A large number of Australia’s marine species are listed as Threatened or Endangered under the Environment Protection and Biodiversity Conservation Act 1999. Many of these species are iconic megafauna ─ such as whales, dugongs, sea turtles, and large sharks and rays ─ and their status often reflects the health and diversity of marine habitats.
AIMS studies and monitors these species to identify critical habitats including breeding grounds and migration corridors, and high-risk areas where human activities intersect with these environments. The knowledge we generate supports the sustainable development of marine resources.
Long-term monitoring of reefs off Australia’s north-western coast suggests that healthy shark populations may aid the recovery of coral reefs damaged by cyclones and bleaching. The monitoring shows that low shark numbers coincide with significantly lower numbers of herbivorous fishes, which have an important role in promoting the growth of coral and reef health.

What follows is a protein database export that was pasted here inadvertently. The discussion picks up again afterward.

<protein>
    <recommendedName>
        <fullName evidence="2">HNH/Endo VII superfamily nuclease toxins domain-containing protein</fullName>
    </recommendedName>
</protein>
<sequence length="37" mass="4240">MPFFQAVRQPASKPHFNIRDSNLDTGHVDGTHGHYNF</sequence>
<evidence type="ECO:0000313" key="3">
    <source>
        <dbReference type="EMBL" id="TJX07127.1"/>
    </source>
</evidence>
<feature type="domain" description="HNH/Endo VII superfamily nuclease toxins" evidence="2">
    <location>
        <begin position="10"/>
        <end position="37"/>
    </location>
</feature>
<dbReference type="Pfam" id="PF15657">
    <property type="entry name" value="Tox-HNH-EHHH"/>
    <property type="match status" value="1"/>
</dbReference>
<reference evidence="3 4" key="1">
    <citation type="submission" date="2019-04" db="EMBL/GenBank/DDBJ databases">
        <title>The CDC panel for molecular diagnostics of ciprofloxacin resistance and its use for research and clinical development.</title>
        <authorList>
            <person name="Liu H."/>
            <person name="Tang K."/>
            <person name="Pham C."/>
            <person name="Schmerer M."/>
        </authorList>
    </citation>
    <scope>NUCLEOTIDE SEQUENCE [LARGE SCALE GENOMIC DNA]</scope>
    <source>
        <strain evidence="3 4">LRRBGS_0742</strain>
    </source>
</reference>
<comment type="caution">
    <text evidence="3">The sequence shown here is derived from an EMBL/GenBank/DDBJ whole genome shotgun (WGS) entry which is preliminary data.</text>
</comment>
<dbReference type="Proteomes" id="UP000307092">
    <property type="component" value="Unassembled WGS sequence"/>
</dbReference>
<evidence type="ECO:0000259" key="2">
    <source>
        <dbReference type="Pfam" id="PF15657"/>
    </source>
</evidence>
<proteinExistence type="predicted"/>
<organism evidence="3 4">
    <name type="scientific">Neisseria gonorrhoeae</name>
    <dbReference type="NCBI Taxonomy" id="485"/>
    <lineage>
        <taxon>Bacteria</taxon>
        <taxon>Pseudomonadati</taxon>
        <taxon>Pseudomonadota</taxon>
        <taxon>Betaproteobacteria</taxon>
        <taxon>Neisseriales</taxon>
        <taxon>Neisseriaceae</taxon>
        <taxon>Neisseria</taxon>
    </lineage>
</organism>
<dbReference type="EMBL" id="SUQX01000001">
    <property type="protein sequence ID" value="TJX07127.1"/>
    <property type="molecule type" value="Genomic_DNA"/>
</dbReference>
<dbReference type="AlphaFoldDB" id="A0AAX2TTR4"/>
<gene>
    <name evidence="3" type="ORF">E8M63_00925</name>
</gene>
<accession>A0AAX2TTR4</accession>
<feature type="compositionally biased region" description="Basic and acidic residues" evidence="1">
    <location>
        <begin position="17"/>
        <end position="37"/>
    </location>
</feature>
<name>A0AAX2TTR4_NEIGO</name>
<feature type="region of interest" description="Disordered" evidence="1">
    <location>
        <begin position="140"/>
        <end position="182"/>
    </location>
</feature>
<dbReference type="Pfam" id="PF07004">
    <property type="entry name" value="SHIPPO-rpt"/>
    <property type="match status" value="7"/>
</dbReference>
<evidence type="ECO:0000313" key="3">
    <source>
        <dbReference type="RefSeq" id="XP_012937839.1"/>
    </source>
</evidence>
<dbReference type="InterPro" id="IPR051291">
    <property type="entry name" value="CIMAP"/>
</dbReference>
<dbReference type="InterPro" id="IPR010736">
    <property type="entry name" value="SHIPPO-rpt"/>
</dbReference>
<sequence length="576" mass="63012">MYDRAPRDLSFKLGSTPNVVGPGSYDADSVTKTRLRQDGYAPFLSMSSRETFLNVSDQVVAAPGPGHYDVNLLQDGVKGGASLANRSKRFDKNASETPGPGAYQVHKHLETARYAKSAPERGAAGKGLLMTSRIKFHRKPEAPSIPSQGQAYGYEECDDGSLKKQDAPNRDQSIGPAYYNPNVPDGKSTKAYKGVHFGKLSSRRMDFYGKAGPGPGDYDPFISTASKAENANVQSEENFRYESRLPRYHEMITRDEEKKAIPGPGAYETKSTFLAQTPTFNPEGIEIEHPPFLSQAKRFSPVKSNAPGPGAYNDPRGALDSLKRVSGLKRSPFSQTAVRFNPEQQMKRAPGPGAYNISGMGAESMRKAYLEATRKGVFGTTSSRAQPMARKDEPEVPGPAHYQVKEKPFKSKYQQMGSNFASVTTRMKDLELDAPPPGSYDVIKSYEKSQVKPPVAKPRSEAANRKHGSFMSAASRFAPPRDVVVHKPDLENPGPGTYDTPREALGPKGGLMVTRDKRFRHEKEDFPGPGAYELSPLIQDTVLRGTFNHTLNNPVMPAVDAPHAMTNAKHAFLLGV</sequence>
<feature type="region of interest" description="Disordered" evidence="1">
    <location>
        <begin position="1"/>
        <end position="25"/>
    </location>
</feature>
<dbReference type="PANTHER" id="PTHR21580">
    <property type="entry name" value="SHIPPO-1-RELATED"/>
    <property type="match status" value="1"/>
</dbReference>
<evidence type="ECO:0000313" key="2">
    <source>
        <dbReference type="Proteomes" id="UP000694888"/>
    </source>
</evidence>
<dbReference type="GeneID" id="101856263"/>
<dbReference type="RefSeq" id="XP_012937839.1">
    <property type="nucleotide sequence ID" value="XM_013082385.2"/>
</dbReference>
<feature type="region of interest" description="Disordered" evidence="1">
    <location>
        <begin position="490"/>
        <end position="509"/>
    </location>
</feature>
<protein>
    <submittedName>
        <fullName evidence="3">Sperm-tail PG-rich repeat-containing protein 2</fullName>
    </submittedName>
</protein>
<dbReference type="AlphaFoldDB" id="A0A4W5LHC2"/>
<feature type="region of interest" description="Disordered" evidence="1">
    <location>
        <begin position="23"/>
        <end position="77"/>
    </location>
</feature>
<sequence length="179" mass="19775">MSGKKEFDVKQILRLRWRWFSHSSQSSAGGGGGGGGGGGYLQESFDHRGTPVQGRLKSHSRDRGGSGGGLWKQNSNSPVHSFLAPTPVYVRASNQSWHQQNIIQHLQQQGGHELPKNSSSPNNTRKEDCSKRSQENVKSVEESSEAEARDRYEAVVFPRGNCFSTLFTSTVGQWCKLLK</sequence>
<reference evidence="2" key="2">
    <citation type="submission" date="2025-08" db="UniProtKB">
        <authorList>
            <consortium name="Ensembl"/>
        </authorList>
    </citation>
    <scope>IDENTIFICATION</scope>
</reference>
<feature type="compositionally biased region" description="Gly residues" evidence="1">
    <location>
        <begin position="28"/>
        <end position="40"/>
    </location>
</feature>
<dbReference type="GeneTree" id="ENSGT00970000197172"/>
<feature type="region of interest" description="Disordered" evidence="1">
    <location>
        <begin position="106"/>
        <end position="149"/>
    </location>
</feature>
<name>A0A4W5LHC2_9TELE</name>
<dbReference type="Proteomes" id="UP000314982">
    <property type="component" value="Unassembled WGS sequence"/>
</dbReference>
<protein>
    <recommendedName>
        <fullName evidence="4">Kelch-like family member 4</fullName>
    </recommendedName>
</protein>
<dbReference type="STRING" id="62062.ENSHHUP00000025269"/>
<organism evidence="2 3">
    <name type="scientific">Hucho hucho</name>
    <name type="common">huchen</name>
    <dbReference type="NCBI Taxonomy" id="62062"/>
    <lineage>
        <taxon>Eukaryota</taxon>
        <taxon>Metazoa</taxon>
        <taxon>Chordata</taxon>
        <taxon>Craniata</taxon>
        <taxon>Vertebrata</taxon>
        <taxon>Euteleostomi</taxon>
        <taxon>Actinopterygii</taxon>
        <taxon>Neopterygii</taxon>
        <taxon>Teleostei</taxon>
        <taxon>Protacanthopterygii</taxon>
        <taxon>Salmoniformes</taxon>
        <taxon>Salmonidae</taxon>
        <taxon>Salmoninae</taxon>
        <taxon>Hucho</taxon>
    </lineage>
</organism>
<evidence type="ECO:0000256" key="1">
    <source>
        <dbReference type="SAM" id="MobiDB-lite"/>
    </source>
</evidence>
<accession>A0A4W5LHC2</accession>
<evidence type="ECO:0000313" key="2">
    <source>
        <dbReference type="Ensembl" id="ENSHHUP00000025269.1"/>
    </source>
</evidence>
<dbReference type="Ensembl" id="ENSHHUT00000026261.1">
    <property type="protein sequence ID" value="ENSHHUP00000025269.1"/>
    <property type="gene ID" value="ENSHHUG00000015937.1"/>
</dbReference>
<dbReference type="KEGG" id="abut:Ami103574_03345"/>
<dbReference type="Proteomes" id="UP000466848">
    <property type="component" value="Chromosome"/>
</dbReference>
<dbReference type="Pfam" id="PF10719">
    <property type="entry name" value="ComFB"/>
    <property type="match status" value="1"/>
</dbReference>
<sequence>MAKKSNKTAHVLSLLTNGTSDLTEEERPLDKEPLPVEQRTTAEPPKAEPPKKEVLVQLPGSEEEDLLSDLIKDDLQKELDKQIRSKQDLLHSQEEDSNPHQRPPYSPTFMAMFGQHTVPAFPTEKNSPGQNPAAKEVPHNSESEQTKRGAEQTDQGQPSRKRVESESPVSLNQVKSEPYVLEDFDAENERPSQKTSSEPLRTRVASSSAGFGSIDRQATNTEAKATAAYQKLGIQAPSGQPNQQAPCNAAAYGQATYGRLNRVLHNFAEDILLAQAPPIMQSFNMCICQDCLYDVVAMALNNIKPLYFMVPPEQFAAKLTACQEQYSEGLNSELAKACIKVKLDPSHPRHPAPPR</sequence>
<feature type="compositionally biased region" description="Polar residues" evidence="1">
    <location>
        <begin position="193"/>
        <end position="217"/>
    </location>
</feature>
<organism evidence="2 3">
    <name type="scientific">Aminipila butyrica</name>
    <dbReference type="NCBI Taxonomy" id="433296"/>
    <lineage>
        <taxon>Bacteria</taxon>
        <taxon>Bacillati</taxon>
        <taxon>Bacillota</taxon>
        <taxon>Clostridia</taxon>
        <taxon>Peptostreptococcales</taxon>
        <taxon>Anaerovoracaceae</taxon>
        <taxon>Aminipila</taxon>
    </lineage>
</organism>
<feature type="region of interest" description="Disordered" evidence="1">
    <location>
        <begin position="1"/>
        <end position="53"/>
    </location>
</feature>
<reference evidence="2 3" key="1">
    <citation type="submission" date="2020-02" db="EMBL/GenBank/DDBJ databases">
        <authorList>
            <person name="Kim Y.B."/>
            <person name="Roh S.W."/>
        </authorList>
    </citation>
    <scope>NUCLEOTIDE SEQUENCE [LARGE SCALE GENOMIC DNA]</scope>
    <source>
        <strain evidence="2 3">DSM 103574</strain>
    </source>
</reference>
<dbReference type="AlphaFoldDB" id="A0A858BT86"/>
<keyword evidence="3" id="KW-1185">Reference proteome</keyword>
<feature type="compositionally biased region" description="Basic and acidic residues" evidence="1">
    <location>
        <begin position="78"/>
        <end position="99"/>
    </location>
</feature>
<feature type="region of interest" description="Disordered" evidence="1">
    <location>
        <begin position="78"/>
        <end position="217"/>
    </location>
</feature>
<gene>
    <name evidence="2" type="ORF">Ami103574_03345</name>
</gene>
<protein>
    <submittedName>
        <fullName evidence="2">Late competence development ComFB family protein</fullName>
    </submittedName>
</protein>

At Ningaloo Reef in Western Australia, whale sharks are the focus of a thriving ecotourism industry. Ongoing research by AIMS monitors the status and health of these shark populations, and tracks their movements in waters of the region. The research also evaluates the effectiveness of the tourism code of conduct and assesses threats posed by problems such as ship strikes, to support management of the species by the Western Australian Department of Parks and Wildlife.
Using novel approaches in acoustic telemetry AIMS has, for the first time, tracked the early offshore movements of turtle hatchlings at Ningaloo. This work shows that hatchlings are attracted to artificial light, which may affect their survival. This much-needed information is being used to support the management of development activities near nesting areas.